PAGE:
Becoming a one-party nation

Meaningful resistance to Donald Trump ultimately will require participation of Republicans—his supporters, financial backers, Congressional allies, cabinet, the people who now surround, encourage, manipulate, and enable him. Until enough Republicans fear that his impulsiveness, ignorance, and refusal to accept counsel are going to destroy not only his presidency but the GOP itself, nothing will stop him.

Democrats can resist, organize, demand answers, delay action on his appointments and programs, but they cannot prevent his destruction of our egalitarian republic, the Obama legacy, the social safety net, the environment, and our network of foreign allies, leaving himself and the country isolated.

So far the leading Republicans who have expressed doubts about him publicly have not found the courage to stand up and oppose him when it counted.

When Trump promised during the campaign to ban Muslims from entering the United States Vice President Pence called it “offensive and unconstitutional,” the House Speaker Paul Ryan said that idea was “not conservatism,” and his Senate counterpart Mitch McConnell described the plan as “completely and totally inconsistent with American values” and “a bad idea.”

In his first week in office Trump executed his promise amidst a blizzard of unvetted executive orders with little thought given to their effect. Ryan endorsed Trump’s immigration plan, McConnell refused to criticize it, Pence smiled and applauded. Senators Jeff Flake of Arizona, Charles Grassley of Iowa, Mike Lee of Utah, and Ben Sasse of Nebraska, all of whom had expressed doubts, passed up the opportunity to question Trump’s attorney general nominee Jeff Sessions of Alabama about it during his confirmation hearing.

When Democrats on the Senate Finance Committee sought further questioning of Rep. Tom Price, whom they were considering for secretary of health and human services, and Steve Mnuchin, Trump’s nominee for treasury secretary, the committee chairman Orrin Hatch of Utah rushed through a suspension of committee rules to approve the two confirmations without a quorum. The vote, taken without a single Democrat in the room, was 14-0.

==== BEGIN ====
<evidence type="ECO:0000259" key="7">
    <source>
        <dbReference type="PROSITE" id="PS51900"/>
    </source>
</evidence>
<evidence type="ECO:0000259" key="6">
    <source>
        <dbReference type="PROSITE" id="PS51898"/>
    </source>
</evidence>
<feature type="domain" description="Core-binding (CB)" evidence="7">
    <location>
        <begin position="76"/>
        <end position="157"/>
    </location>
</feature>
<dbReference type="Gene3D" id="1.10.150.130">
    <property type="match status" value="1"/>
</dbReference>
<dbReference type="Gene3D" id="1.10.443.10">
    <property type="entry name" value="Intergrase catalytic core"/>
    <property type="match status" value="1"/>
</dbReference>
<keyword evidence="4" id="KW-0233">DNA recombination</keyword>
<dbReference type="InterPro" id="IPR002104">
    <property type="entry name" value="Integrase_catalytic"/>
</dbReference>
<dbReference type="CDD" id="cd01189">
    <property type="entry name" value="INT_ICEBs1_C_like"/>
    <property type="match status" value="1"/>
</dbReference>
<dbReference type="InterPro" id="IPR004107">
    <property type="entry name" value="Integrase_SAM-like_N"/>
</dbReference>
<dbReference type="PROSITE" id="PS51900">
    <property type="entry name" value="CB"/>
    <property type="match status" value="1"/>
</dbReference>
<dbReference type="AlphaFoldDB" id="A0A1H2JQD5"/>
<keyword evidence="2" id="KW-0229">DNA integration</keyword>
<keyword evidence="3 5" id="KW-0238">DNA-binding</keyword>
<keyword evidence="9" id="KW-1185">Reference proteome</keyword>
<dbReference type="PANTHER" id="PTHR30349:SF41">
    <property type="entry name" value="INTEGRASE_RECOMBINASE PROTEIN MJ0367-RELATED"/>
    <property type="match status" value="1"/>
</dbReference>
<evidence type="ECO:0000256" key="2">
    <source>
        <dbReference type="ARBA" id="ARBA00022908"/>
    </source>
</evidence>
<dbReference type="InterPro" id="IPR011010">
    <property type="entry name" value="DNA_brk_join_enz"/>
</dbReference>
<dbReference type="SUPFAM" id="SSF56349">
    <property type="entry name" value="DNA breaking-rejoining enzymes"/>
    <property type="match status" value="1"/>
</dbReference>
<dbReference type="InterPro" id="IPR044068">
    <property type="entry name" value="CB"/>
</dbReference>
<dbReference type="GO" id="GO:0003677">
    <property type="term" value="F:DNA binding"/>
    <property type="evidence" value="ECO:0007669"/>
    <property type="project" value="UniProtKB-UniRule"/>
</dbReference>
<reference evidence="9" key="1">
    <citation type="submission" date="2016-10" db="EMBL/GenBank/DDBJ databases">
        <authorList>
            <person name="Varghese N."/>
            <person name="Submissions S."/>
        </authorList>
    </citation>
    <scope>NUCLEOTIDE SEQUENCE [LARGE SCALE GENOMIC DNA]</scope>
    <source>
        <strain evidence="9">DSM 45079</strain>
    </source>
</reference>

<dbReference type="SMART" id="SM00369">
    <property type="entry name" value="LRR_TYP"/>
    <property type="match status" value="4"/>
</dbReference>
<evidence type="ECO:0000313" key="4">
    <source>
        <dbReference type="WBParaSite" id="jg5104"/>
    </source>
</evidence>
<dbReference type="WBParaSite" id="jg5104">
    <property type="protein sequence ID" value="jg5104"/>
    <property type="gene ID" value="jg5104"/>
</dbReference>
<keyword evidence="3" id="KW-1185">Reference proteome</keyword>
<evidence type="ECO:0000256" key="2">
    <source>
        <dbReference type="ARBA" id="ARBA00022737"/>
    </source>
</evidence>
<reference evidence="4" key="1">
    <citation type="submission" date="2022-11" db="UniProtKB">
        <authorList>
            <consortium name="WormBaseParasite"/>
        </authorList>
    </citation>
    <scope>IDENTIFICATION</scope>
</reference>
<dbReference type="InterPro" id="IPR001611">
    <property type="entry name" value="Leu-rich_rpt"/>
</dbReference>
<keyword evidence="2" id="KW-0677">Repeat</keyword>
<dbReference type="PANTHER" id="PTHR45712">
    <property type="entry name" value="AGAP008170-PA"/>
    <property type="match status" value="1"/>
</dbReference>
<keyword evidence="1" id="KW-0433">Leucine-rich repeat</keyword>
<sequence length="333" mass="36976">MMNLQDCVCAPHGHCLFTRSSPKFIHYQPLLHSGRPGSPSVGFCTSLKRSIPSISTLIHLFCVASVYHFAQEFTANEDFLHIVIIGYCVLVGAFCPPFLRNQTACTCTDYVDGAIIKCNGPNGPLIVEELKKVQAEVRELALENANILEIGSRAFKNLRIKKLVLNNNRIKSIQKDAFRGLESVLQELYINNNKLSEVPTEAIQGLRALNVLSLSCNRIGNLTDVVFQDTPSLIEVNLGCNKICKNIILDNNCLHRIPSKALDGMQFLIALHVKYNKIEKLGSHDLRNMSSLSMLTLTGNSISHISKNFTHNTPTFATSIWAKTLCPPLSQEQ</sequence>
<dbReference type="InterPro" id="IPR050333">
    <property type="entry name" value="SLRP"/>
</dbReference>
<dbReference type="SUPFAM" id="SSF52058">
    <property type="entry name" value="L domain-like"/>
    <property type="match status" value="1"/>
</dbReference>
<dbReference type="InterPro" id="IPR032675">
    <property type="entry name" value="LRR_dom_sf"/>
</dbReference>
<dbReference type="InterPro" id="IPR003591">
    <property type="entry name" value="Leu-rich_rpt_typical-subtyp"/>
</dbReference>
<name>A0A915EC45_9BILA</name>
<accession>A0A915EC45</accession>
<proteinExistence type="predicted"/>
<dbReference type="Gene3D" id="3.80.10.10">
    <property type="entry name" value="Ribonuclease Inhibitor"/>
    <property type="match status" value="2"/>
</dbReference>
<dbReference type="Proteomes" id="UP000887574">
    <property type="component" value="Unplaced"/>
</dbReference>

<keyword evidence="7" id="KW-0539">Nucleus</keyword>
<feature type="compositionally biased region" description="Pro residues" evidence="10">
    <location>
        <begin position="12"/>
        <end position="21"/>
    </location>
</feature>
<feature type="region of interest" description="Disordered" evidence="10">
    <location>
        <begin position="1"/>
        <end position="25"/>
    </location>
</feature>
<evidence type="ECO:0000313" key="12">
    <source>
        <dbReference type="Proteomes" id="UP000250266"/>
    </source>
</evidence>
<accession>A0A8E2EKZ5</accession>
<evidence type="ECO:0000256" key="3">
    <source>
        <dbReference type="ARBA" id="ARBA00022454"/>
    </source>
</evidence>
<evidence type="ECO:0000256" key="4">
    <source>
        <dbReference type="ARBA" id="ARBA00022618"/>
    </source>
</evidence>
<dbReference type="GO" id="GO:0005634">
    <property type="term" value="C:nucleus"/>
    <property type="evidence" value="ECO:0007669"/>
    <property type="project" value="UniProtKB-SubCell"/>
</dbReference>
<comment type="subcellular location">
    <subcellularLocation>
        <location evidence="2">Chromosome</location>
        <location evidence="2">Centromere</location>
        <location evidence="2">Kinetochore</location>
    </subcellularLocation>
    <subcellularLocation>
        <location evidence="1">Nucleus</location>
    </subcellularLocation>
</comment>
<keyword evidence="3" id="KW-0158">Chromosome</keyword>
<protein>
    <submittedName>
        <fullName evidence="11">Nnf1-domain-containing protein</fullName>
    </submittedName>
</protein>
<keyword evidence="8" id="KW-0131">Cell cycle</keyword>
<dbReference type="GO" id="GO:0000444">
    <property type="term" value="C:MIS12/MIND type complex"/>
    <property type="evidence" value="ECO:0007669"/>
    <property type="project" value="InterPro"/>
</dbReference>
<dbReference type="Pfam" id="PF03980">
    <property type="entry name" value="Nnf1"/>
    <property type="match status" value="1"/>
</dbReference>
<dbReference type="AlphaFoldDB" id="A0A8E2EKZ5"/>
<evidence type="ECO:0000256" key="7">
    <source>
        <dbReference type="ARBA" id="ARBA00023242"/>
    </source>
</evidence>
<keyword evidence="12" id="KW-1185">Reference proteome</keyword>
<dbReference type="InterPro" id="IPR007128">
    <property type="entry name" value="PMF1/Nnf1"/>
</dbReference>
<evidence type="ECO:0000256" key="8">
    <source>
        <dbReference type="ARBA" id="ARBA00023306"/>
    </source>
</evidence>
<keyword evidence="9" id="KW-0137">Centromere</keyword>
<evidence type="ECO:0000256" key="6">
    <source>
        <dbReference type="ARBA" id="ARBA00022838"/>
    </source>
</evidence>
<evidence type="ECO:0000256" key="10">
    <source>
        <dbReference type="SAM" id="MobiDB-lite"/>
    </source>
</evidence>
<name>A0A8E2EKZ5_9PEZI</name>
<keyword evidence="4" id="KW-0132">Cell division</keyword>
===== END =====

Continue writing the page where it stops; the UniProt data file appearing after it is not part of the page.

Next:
The Republican chairman of the House Committee on Oversight and Government Reform Jason Chaffetz has flatly ignored Democrats’ pleas to look into Trump’s multiple conflicts of interest, especially those that suggest vulnerability to Russian blackmail.

Throughout Barack Obama’s two terms in office Republicans in Congress were united, not only in opposing, but obstructing his every initiative, even to the extent of violating the Constitution which required them to consider his Supreme Court nominee Merrick Garland. For nearly a year they refused Garland a hearing or a vote, hoping to assure a Republican appointment.

They did not succeed in McConnell’s stated goal of making Obama a one-term president, but they have contributed greatly to the conversion of America to a one-party state. And now they are enabling a president who is a careless, impulsive narcissist driven to control both the media and the judiciary while McConnell, Ryan, and the old white men who follow their leadership are rendering Democratic votes irrelevant.

Yes, Republicans did win control of both houses in free and open elections. Yes, Trump won the electoral college vote. Their victories are accepted as legitimate. Our Constitution does not require a two-party system. But our democracy is built upon cooperation between two parties. Single-party states do not work. And Republicans now just don’t seem to admit that. Rendering opposition parties irrelevant is the first objective of dictators.

Here is one way we can encourage these Republicans to act responsibly:

Either these Republicans do not see that a one-party state with an unbalanced president is a single step from outright fascism or they do not care because they are terrified of losing their own power. Republicans created this presidency and only Republicans can end it—by impeachment, by rejecting their incumbent in four years, or by persuading him to follow the Nixonian precedent.

If they do nothing, the ugly and painful result will wear the Republican label.

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